Sleep Stages Explained: How Your Brain Works at Nightby | Last Updated
Sleep is a mysterious phenomenon.
It helps us rest and restore, but there’s still a lot going on when we sleep.
Aren’t you curious to learn what happens exactly? Do you know what sleep stages your body goes through every night?
I bet you will be surprised. Let’s dive right in!
How Sleep Stages Work
You probably realize how complicated humans are. I mean, a human organism is a complex system. However, it doesn’t mean it works randomly and chaotically. Our bodies work in a special rhythm, following a certain routine over and over again.
It is the same with sleep. Every time we are in the arms of Morpheus, our brain and body go through the same cycle of sleep stages.
Now, you may be wondering “How many stages of sleep are there? Don’t we just… fall asleep and that’s it?” No, sleep is a complex process, and it involves 5 different stages. The first four stages of sleep belong to the non-REM group, and the fifth one is the REM sleep stage.
Let’s take a closer look at all of them, starting with the non-REM group:
- Stage 1: the lightest form of sleep, kind of a transition between being awake and falling asleep. During this stage, you can drift off and wake up multiple times. It’s also very easy to wake someone up during the first sleep stage. At this point, the brain waves frequency starts to decrease slowly.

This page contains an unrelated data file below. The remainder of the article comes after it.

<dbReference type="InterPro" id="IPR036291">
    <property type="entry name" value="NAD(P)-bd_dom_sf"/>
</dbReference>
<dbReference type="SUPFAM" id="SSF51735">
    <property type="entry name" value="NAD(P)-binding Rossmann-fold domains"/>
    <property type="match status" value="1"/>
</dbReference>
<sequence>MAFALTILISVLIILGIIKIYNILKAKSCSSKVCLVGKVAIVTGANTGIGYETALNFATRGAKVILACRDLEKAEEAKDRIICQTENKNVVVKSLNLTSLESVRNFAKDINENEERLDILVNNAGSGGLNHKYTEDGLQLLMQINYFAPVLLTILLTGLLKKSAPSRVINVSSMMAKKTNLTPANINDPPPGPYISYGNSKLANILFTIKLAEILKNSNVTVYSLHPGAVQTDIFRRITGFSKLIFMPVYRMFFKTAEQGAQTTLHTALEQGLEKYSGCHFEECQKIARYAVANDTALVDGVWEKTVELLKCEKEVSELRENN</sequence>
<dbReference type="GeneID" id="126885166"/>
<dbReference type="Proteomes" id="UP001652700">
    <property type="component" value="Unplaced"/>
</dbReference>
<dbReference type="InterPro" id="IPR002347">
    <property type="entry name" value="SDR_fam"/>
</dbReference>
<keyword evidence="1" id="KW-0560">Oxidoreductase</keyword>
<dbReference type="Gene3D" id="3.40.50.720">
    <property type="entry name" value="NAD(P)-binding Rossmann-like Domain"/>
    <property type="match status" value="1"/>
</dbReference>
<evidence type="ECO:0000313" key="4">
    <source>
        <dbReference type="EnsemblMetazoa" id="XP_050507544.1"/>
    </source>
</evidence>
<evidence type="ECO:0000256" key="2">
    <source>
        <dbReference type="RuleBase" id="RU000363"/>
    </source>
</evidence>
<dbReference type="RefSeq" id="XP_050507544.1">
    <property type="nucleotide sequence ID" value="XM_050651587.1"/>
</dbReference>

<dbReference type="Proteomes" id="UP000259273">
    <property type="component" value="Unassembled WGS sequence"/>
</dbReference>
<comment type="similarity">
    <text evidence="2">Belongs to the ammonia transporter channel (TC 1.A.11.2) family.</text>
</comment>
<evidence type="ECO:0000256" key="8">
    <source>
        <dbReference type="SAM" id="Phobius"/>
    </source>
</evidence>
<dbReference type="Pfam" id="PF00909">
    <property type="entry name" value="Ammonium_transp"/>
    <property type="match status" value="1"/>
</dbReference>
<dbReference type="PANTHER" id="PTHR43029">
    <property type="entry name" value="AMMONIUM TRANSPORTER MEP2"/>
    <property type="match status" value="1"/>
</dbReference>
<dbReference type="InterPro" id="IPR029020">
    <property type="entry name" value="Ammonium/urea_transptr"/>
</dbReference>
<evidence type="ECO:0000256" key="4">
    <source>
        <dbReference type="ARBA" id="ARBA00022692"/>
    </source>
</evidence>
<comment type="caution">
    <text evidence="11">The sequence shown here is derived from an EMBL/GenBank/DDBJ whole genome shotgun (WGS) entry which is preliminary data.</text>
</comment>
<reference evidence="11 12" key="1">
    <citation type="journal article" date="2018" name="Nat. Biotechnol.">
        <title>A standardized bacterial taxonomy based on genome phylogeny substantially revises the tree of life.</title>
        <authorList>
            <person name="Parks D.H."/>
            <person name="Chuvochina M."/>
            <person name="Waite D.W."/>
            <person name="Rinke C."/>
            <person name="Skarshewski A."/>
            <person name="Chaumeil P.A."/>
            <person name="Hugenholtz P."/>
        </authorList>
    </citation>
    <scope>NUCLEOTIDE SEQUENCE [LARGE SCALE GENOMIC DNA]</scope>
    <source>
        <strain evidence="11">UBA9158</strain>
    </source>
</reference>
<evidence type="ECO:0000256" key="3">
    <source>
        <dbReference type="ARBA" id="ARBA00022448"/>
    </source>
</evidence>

- Stage 2: the next stage of light sleep. At this point, your eyes stop moving, heart rate slows down a bit, and the body temperature decreases too. Your muscles relax even more, preparing for a deeper sleep. The frequency of the brain waves decreases further, while their amplitude increases. This stage typically lasts for around 10-25 minutes and leads your body to the deep sleep.
- Stages 3 and 4: the deep sleep. They can be united into one group because during these two stages the brain works in the same way. Its waves are characterized by the low frequency and high-amplitude fluctuations called delta waves. That’s why this deep sleep stage is often called delta sleep. Lasting for 20-40 minutes, it allows the body to rest and restore. Breathing and heart rate slow down even more. The body temperature decreases. The blood pressure falls. At this stage, the brain is less responsive to the outside stimuli, which means it may be hard to wake a person up when they are in a deep sleep stage. Besides, this is when people usually sleepwalk or experience night terrors.